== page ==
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Posted on August 13, 2015 By Rabbi Yaakov Feldman | Series: | Level:

Many tzaddikim (great and holy ones) like Rabbeinu Yonah seem to transcend space and time, and to speak to the ages. After all, they’re divulging immortal truths rooted in Divine Will, and needn’t concern themselves with whom they’re addressing, or at what point in the continuum their readers live. Other times, though, they speak directly to their generation.

This week we find Rabbeinu Yonah expressing his disappointment in his contemporaries. It seems they’d slipped into spiritual mediocrity and insensitivity in particularly onerous ways. And they were being told just where they went wrong.

It seems, among other things, they were sometimes disingenuous, insensitive, impious, stingy, slanderous, hateful, haughty, and the like. And they were being advised as to how to get back on-course.

What proves to be most off-putting to those of us “overhearing” all this is that we find ourselves falling into the very same ruts, steering off-course the very same ways.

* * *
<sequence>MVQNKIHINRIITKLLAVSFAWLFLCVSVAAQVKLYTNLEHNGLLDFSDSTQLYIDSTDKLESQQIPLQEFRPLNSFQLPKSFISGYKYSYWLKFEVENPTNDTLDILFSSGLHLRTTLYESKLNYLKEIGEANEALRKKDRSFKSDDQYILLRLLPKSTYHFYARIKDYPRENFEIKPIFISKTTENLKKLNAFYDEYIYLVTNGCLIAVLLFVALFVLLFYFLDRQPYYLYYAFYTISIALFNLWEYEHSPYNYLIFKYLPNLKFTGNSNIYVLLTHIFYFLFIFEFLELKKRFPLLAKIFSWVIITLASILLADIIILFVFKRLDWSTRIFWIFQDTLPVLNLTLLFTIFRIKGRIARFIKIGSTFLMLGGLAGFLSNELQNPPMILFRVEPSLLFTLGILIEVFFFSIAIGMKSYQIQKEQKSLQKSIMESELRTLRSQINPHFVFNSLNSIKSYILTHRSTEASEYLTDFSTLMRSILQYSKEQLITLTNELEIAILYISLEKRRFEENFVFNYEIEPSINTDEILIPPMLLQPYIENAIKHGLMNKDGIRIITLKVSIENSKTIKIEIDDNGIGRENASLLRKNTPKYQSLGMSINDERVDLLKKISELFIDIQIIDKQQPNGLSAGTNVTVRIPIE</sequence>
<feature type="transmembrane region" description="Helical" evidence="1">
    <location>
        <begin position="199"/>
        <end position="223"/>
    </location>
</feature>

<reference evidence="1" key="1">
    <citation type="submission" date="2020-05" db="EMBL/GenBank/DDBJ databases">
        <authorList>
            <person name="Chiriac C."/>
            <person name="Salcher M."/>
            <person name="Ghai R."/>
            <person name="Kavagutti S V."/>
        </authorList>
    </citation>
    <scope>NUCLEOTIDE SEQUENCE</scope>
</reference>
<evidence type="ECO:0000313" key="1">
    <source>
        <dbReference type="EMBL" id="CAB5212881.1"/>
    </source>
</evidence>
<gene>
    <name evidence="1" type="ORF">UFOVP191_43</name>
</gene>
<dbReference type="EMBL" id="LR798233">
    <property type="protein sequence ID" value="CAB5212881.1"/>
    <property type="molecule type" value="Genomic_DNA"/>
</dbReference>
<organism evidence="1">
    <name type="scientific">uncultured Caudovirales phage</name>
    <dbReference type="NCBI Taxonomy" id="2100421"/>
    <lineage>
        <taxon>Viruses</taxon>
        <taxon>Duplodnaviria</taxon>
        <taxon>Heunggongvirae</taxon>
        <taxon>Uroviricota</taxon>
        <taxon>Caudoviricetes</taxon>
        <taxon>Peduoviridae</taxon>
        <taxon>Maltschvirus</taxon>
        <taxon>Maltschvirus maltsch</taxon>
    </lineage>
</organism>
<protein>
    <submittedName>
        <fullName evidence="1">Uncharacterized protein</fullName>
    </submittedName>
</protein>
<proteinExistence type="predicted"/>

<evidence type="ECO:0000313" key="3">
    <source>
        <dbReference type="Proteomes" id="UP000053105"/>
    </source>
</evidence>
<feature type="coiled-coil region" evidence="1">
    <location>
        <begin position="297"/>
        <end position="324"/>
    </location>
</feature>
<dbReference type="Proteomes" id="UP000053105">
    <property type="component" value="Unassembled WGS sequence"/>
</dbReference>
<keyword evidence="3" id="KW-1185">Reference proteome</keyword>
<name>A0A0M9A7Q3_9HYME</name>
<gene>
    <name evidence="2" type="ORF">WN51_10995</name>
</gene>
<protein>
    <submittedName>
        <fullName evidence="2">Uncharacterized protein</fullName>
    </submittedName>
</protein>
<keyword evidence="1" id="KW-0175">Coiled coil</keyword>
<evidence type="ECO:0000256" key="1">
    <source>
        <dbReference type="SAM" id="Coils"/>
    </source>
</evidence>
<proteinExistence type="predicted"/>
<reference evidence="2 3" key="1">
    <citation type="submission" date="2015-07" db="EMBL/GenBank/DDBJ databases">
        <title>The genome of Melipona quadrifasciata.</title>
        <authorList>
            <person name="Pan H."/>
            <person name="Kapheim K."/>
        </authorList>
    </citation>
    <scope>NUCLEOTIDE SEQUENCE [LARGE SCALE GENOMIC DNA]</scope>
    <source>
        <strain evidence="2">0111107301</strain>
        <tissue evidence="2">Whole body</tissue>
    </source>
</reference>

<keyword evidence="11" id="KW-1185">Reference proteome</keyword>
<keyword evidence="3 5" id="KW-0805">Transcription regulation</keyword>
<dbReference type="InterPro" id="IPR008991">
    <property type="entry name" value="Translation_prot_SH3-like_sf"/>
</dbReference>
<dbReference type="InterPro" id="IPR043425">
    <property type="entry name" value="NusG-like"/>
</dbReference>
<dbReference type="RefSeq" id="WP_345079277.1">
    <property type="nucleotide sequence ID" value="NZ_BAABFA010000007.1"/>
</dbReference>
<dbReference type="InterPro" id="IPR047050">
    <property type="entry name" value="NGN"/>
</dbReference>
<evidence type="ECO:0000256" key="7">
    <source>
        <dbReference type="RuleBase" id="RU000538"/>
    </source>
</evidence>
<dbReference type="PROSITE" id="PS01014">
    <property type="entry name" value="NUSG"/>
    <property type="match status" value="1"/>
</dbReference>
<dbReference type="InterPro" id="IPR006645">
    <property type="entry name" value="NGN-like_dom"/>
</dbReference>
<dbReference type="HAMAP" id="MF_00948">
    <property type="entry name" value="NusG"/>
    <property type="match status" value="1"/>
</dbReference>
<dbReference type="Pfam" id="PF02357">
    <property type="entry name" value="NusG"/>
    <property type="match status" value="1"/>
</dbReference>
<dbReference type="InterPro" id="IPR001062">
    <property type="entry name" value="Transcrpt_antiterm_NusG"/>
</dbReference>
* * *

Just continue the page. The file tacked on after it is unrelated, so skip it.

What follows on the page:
Who among us isn’t sometimes disingenuous and can’t quite be taken at his or her word? Who isn’t insensitive to others’ feelings? Who’s always pious and never goes off the mark? Who’s not stingy and ungiving from time to time? Who never takes comfort in citing others’ faults? And who’s never “full of himself”?

So, what’s a person who’s slipped into such patterns to do? Rabbeinu Yonah’s advice both for his contemporaries and us is to keep a record of the day.

In point of fact, many people keep journals that cite the more prosaic or accomplished moments of the day. But the kind of record Rabbeinu Yonah seems to be talking about is closer to the diaries many of us kept when we were younger that listed our fears and triumphs, dreams and realizations.

We’re advised to keep a sort of “state of the spirit” diary each day. One in which we’d recount just where we’d striven for spiritual excellence that day, and where we’d settled for mediocrity.

And to read from it from time to time in order to stay the course, and to allow for the deepening of the self that is teshuva (the process of returning to G-d).

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